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The Ghosts of Christmas Past, Present and Future Must’ve Skipped Over the Union-Busters This Year

New York, NY – Billionaire businessman John Catsimatidis didn’t bolt out of bed Saturday morning after being visited by four ghostly apparitions in the night and suddenly rush to double workers wages, rehire fired employees and immediately end the eight-month strike at United Metro Energy Corp.

The Ghost of Christmas Yet to Come visits Scrooge. Who’s next?

New Yorkers were deprived the magical sight of a jubilant Catsimatidis, in long night shirt and stocking cap, “calves glowing like moons,” doing cartwheels down a snow-covered city street. 

Dickens’ yuletide spirits must’ve decided once again to save their breath, skip Cats’ palatial pad, along with those of Charter Communications CEO Tom Rutledge, Amazon founder Jeff Bezos, whatever crooked cabal of corporatists are running Warrior Met Coal in Alabama — and take another year off. 

Catsimatidis likes to pride himself being in business for 51 years and never having a strike waged against him — until now. Why then, with such a stellar labor record as his, does Catsimatidis not agree to give United Metro Energy workers what they need? As Teamsters JC 16 points out — he can afford it. 

Tommy Rutledge can surely afford it, too. Last year, Charter Communications’ head honcho made 687 times as much as the company’s median worker. With an executive pay package in access of more than $38.8 million, Rutledge’s salary ranks 27th on the AFL-CIO’s latest Executive Pay Watch report. 

But that’s just Tom’s reward for insisting on scrapping pensions and foisting high-deductible healthcare plans on the backs of IBEW Local 3 workers on strike at Spectrum cable-TV since March 2017. Busting the union, shattering families and upending lives have been great tools of intimidation — and it all pays phenomenally well. 

The richest man on the planet is all about worker intimidation. Amazon warehouse employees on Staten Island are so obsessed with TOT — Time Off Task — rules that they dare not take too long relieving themselves in the John. Try to exercise your right to unionize at any one of Jeff Bezos’ places across the country and you’ll likely be roused by the cops; attempt to shield yourself from sexual harassment on the job and you’ll be exhausted with the beaurocratic runaround. 

The big “buy, strip and flip” number Warrior Met Coal’s private equity owners are running on striking UMWA workers in Alabama is just the latest iteration of heinous exploitation super-wealthy elites have always inflicted on miners in this country. The corporate class’ grip on society is so complete that UMWA can’t even rally outside the company gates in Alabama, “call a scab a scab,” and is a major reason why the union took protests to the streets of New York City earlier this year.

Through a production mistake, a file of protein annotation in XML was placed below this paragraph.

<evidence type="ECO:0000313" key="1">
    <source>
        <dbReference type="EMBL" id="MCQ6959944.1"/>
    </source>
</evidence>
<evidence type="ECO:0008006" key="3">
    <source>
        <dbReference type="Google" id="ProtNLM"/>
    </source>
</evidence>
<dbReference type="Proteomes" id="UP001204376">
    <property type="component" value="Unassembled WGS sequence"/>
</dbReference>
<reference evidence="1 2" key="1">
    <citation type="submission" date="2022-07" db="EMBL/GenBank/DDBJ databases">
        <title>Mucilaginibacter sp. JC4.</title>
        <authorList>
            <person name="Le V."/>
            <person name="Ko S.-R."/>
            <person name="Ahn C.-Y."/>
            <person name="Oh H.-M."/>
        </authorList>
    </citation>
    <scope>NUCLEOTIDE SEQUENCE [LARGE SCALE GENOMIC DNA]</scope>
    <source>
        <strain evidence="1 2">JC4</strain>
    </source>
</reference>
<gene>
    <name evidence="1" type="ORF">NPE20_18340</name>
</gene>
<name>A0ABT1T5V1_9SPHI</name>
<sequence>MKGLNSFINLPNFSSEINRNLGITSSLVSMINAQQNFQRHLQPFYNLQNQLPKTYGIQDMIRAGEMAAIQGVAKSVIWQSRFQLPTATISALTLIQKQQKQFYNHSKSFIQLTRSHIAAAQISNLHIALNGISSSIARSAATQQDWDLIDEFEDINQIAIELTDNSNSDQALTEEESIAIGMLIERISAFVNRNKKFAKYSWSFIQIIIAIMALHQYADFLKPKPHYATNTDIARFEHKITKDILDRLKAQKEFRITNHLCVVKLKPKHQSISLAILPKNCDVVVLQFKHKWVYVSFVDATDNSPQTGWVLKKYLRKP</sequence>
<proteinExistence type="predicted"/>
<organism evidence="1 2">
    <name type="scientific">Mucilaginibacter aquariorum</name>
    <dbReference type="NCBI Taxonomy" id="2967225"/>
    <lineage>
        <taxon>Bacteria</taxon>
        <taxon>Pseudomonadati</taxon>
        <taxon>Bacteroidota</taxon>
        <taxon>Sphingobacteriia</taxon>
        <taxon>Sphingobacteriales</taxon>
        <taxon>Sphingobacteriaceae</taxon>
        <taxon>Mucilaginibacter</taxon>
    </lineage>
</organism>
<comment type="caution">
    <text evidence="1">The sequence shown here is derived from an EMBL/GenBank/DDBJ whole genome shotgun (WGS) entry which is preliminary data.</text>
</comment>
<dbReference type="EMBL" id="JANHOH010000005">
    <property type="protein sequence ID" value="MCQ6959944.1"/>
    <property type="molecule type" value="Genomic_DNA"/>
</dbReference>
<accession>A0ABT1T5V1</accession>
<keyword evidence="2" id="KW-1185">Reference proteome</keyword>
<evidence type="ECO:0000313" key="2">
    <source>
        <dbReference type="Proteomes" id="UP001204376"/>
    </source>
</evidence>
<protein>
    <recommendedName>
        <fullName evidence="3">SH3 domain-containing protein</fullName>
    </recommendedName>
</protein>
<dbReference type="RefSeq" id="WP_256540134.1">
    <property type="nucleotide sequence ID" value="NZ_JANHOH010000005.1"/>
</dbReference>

The ghosts of Christmas Past, Present and Future must’ve figured that, unlike Ebenezer Scrooge, there is absolutely zero humanity left in the whole lot of profit-driven, working-class-hating bunch of elitists running this country into the ground.  

Frank Capra and his creative crew probably had it right a century later. There is no reforming or redeeming the warped, frustrated old men lording over Pottersville or Portsmouth. The only thing you can do is be more like Jimmy Stewart’s George Bailey and stand up to them — defy them — and beat them through mutual aide, collective action and staunch class solidarity. 

Still, at this time of year, a great many working men and women the world over struggling to keep themselves and their families together remain baffled, totally befuddled and bewildered, wondering why — oh why, the corporate class can’t see what Scrooge saw — spreading the wealth, investing in people and changing lives feels better than anything else this limited life has to offer. 

Old Mr. Fezziwig was, as fans of Dickens’ “A Christmas Carol” know [especially the penultimate 1951 movie classic starring Alistair Sim] a businesses owner. But when the waistecoated corporate fops initially began circling around Fezziwig, cajoling him to “sell out while the going’s good” — Fezziwig cooly rebuffed them saying, “It’s not just for money alone that one spends a lifetime building up a business — It’s to preserve a way of life that one knew and loved.” 

Big business has always hated “Mom & Pop” shops, too. 

There are many more “men of business” than the ones mentioned here, who along with their enablers, could benefit from a few yuletide hauntings this time of year. Maybe the spirits will change their minds, after all. There’s still time left this holiday season to light a candle and rattle the chains. 

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